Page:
Review: Soranik ION-4X CIEM


The Soranik ION-4X is rated at 31.5 Ohms with a sensitivity rating of 99dB/mW @1kHz. This isn’t a difficult IEM to drive; any standard dongle DAC/Amp would suffice. Because of its low mechanical impedance, scalability is naturally capped by its modest impedance, which limits the ability to reach a higher damping factor (control over the drivers).

However, the ION-4X pairs well with warmer and natural sources for an ideal timbral match. Detail retrieval, as one would expect, scales with the quality of the DAC it is being paired with.


Astell & Kern Zero1

AK Zero1 IEM sitting on a sink handle in Black and White


Astell & Kern is no stranger to the sphere of opulent Hi-fi, with an underlying focus on designing and manufacturing frontier-pushing digital audio players (DAPs), with each iterative release an improvement over the next. In their tenure, they’ve released a plethora of strategic collaborations with the likes of Jerry Harvey Audio and Empire Ears, releasing reinterpretations of already-released IEMs.

The Astell & Kern Zero 1 is their independent foray into the IEM marketplace, utilising a tribrid architecture comprised of dual custom-balanced armatures, a single planar-magnetic driver and a 5.6mm dynamic driver — all powered by an active-crossover divvying up the entire frequency band into different sub-sections.


The Zero1 is an aggressively-tuned U-shaped IEM with a brighter-presence region for exaggerated micro-detailing, followed by a neutral mid-bass response with intense PRAT and guttural punch. To put it tersely, the Zero1 is miles apart in terms of tone, balance and timbre in comparison to the ION-4X.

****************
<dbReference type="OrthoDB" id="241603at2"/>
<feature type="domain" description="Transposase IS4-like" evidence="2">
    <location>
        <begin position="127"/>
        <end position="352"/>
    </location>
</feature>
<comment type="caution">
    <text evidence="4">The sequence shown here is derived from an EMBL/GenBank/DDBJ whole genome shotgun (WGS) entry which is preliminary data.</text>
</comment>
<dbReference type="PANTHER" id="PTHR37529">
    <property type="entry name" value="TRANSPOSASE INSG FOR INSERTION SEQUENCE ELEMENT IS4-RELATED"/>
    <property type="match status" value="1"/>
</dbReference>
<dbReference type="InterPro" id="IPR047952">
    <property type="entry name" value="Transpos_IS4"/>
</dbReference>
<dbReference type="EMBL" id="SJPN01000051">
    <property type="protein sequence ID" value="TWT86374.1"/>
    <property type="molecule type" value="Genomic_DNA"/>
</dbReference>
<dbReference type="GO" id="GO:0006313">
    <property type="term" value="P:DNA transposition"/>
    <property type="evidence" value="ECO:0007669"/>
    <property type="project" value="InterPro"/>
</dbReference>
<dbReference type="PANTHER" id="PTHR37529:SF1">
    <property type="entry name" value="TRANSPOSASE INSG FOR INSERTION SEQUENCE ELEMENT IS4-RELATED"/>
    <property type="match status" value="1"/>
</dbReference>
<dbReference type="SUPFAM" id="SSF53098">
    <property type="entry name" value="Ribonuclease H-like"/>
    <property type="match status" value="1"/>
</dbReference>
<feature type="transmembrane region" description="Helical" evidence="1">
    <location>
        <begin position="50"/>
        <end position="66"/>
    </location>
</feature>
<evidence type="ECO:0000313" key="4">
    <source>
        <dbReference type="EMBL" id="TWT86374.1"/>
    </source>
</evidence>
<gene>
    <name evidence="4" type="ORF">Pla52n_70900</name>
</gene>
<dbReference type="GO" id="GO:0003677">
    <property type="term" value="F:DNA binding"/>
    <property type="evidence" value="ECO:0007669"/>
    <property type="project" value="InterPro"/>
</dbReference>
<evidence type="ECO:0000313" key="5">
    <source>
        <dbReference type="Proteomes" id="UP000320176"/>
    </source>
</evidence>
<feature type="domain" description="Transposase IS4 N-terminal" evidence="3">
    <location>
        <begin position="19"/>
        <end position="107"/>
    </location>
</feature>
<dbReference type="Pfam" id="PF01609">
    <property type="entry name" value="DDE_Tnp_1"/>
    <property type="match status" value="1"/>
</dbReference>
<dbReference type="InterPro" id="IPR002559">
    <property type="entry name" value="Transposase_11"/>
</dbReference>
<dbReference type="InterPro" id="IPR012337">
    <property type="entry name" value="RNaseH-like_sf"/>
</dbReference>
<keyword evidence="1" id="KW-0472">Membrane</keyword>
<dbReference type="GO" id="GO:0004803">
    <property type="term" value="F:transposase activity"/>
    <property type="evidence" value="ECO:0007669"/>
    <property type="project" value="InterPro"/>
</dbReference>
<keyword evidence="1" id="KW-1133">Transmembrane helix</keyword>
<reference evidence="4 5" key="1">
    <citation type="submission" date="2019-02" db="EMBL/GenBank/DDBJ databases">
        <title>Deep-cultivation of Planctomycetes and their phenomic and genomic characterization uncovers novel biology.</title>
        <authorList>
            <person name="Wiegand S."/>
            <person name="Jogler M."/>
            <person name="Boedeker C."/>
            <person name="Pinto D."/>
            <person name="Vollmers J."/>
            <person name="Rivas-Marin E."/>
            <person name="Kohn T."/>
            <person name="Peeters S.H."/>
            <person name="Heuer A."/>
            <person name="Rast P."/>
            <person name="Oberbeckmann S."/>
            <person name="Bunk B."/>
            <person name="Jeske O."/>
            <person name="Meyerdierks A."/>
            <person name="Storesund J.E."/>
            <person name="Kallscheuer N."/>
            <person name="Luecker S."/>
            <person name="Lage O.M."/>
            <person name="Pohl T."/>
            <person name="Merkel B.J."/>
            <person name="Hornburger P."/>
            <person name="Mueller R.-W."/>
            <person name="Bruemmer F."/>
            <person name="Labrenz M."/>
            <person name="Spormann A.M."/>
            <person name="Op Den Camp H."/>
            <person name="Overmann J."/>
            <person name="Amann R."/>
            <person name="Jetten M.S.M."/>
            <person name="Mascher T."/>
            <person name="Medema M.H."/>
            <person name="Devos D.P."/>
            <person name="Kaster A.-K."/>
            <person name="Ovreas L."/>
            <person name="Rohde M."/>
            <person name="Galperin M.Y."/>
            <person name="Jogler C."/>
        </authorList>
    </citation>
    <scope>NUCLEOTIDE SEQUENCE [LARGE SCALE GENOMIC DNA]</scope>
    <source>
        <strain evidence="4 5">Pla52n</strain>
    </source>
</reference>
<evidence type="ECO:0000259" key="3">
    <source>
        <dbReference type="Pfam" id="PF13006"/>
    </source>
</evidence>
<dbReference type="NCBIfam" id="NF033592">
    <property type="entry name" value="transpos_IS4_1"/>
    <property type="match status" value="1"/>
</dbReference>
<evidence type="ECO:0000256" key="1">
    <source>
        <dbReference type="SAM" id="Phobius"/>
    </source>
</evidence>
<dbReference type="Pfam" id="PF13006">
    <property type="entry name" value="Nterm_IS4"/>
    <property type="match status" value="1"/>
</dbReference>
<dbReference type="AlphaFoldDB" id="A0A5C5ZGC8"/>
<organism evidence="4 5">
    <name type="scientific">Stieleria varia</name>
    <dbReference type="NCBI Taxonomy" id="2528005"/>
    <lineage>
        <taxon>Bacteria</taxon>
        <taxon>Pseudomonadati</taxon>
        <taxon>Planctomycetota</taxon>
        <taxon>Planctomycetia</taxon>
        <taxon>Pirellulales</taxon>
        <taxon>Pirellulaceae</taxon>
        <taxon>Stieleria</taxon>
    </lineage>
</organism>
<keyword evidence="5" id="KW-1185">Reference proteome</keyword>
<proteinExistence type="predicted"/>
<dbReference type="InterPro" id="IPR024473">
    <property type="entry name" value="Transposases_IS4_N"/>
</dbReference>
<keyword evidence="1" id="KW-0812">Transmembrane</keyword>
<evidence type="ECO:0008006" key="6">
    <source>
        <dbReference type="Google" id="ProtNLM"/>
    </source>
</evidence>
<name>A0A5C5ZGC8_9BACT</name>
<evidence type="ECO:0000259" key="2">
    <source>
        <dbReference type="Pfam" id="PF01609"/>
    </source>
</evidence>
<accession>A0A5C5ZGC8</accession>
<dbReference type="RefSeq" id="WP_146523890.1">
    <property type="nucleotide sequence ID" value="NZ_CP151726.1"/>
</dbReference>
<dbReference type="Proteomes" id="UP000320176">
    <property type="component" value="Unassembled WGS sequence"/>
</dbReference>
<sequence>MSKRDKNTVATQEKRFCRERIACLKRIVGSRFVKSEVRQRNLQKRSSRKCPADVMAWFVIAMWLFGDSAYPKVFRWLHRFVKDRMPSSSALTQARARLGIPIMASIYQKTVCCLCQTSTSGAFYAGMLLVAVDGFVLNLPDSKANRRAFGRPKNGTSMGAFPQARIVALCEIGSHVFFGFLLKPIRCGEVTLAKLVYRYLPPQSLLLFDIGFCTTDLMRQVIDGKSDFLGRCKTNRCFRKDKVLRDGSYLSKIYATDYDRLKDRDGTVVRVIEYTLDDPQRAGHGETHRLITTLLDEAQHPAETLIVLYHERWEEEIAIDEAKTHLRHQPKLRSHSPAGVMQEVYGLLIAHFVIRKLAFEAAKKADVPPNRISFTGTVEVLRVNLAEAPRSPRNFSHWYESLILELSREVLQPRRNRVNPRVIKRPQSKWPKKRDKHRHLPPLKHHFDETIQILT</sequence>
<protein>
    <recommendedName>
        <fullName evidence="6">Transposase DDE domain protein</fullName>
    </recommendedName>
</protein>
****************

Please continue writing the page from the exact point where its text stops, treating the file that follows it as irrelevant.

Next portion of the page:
The Zero1’s brighter-treble response ups the ante by extricating missing micro details that highlight the zestiness and zinginess of odd-harmonics. While detailing is plentiful, so is sibilance. Discomfort and unpleasantries emerge more often on poorly-mastered recordings, which is essentially the majority of mainstream releases.

The ION-4X averts this pervasive pain point but effectively highlights the less-acerbic tones in the presence region by emphasising the lower instead of upper treble. Tonally, the ION-4X prioritises grounded reality instead of the “hyper-reality” that the Zero1 promotes with its in-your-face tuning.

The same goes for its low-end response. Intense PRAT with lightning fast-attack in the mid-bass on the Zero1 creates an ultra-exciting macrodynamic presentation, where the obvious contrast between the top and bottom breeds an environment complementary to electronic-based compositions. There’s no denying that the Zero1 supersedes the ION-4X in this regard, but the ION-4X is more adaptive in terms of genre preferences. For instance, the ION-4X’s bass response digs deeper, where bass textures are more pronounced for a slower PRAT — qualities that lend themselves brilliantly well to Americana where acoustic guitars reign supreme.

On a technical level, both IEMs are comparatively impressive, where both products win brownie points for differing reasons. Firstly, the ION-4X wins in the soundstage department, with strong Z-axis distance and out-of-ear width. Conversely, the Zero1 is more proficient in imaging and separation because of its softer sub-bass focus, avoiding the pitfalls of a congested monolithic presentation that compresses vocal and instrumental cues into one box.

Conclusive Remarks

The ION-4X bears the hallmarks of an IEM from a mature brand. Intelligently conceived to merge a “neutral” tuning with enough consumer-focused elements (ala bass), the ION-4X achieves just that with a flair for technical performance. Regardless of what music you play on it, everything appears real. Nothing is offensive or dull.

The infinite array of customisation options and masterful construction doesn’t hurt either. This is an excellent expression of what CIEM could be and should be at any price point. Soranik may not be a household name in our rapidly expanding industry, but it’s staying on for good reason. The ION-4X is one of those reasons.



Picture of Kevin Goh

Kevin Goh

Raised in Southeast Asia’s largest portable-audio market, Kevin’s interest in high-end audio has grown alongside it as the industry flourishes. His pursuit of “perfect sound” began in the heydays of Jaben in Singapore at the age of just 10 years old. Kevin believes that we live in a golden age of readily accessible, quality audio.


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